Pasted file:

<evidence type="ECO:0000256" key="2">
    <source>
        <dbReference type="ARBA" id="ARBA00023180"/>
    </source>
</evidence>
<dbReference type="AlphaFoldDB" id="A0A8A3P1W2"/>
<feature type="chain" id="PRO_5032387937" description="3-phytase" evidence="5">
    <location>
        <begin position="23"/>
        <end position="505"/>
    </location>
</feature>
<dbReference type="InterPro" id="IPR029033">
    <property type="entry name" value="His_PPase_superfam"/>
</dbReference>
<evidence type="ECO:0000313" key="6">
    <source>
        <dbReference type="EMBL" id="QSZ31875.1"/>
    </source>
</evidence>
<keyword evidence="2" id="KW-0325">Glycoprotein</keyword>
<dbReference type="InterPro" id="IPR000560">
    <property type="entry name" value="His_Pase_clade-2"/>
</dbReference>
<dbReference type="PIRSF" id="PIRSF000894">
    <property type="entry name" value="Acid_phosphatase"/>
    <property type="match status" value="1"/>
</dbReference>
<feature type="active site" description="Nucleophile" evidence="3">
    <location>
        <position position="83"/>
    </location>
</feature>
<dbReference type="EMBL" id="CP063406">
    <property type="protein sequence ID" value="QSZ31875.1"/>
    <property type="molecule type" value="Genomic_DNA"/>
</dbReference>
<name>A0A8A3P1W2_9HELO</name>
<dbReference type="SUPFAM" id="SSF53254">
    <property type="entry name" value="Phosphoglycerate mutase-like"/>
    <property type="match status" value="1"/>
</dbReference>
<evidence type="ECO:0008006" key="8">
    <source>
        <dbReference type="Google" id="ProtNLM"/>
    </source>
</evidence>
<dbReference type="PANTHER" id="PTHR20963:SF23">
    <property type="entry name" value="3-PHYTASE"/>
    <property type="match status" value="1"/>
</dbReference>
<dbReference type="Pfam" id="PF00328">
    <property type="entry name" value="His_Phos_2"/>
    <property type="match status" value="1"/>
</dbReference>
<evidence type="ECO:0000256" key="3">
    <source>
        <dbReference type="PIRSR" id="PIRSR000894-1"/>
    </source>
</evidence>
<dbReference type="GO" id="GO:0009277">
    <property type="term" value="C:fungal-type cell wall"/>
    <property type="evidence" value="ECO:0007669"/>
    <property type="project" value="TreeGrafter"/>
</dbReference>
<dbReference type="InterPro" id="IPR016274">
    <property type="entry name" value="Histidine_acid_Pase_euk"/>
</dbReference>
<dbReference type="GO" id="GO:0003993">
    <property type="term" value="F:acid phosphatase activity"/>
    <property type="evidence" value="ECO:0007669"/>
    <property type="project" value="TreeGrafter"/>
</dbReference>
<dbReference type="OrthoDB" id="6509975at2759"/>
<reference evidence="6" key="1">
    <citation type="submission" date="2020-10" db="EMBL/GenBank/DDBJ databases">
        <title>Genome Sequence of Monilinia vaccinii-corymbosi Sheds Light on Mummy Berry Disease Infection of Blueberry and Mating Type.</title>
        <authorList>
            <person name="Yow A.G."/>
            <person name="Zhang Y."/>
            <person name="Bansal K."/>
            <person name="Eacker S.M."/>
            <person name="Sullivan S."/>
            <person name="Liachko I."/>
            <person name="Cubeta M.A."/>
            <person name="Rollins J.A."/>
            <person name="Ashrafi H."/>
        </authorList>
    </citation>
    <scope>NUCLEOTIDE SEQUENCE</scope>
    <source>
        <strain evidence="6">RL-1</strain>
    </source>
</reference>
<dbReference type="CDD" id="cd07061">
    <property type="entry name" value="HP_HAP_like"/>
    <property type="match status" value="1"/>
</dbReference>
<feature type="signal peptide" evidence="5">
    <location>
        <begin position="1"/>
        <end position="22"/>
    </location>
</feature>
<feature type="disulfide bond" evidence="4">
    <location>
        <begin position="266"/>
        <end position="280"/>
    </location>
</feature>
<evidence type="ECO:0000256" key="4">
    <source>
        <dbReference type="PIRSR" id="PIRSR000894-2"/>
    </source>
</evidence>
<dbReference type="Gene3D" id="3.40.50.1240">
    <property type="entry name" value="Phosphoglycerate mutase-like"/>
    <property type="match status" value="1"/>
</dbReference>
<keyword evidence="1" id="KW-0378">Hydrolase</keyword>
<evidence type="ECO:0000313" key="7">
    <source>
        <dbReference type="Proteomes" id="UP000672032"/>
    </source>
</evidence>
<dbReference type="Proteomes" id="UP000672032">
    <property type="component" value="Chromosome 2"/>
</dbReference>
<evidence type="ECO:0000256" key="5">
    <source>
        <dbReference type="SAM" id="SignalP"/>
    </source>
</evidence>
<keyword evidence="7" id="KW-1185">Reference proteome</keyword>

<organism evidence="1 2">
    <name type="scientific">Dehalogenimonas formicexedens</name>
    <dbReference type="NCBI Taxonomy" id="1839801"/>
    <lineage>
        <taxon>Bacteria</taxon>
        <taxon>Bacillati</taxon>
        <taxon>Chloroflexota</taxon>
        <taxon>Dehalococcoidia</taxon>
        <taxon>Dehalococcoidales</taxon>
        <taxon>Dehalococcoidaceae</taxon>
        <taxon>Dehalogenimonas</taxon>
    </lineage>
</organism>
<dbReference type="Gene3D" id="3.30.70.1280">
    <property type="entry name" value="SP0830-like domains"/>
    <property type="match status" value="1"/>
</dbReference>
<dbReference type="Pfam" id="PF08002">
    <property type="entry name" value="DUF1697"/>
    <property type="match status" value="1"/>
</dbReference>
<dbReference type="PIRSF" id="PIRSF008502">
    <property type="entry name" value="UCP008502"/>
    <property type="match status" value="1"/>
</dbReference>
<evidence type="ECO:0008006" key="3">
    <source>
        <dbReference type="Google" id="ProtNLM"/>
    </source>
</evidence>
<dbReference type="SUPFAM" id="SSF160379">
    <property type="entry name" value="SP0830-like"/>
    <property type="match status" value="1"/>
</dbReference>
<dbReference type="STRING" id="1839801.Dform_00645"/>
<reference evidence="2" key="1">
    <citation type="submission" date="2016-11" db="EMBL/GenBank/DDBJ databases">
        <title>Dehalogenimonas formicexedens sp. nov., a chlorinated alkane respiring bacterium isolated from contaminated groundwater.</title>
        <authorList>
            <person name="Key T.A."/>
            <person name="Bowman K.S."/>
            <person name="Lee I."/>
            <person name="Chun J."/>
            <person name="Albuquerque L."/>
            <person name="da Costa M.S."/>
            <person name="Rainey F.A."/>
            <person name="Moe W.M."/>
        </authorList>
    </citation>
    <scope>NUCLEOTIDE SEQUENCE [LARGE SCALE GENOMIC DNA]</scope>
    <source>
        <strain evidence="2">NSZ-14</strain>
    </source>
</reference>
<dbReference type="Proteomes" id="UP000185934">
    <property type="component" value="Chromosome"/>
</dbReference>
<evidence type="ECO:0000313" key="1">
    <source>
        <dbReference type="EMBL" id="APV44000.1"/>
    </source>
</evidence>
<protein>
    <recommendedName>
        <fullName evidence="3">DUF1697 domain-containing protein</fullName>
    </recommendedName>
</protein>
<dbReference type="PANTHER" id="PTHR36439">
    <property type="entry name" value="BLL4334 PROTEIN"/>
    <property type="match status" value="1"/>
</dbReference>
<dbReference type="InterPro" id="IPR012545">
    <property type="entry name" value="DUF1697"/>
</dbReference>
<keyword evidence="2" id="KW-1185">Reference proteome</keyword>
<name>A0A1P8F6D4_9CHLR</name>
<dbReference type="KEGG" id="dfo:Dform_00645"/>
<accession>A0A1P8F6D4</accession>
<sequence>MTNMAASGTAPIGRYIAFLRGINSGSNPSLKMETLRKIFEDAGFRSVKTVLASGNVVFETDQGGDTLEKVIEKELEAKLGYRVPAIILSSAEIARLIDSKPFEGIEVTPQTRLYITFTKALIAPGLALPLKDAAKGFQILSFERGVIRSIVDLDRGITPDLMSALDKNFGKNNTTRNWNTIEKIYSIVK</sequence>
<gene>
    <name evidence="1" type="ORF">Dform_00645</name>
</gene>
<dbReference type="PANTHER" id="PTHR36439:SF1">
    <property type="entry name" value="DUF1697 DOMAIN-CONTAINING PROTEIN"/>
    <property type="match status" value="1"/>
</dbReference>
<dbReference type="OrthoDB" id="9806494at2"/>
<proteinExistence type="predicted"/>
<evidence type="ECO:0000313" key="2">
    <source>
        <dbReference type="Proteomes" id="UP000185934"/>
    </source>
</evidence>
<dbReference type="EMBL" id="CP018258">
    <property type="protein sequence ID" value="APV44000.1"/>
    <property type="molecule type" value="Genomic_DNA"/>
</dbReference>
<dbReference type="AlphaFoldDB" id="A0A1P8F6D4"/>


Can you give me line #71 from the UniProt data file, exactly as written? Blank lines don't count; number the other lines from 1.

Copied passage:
    <property type="evidence" value="ECO:0007669"/>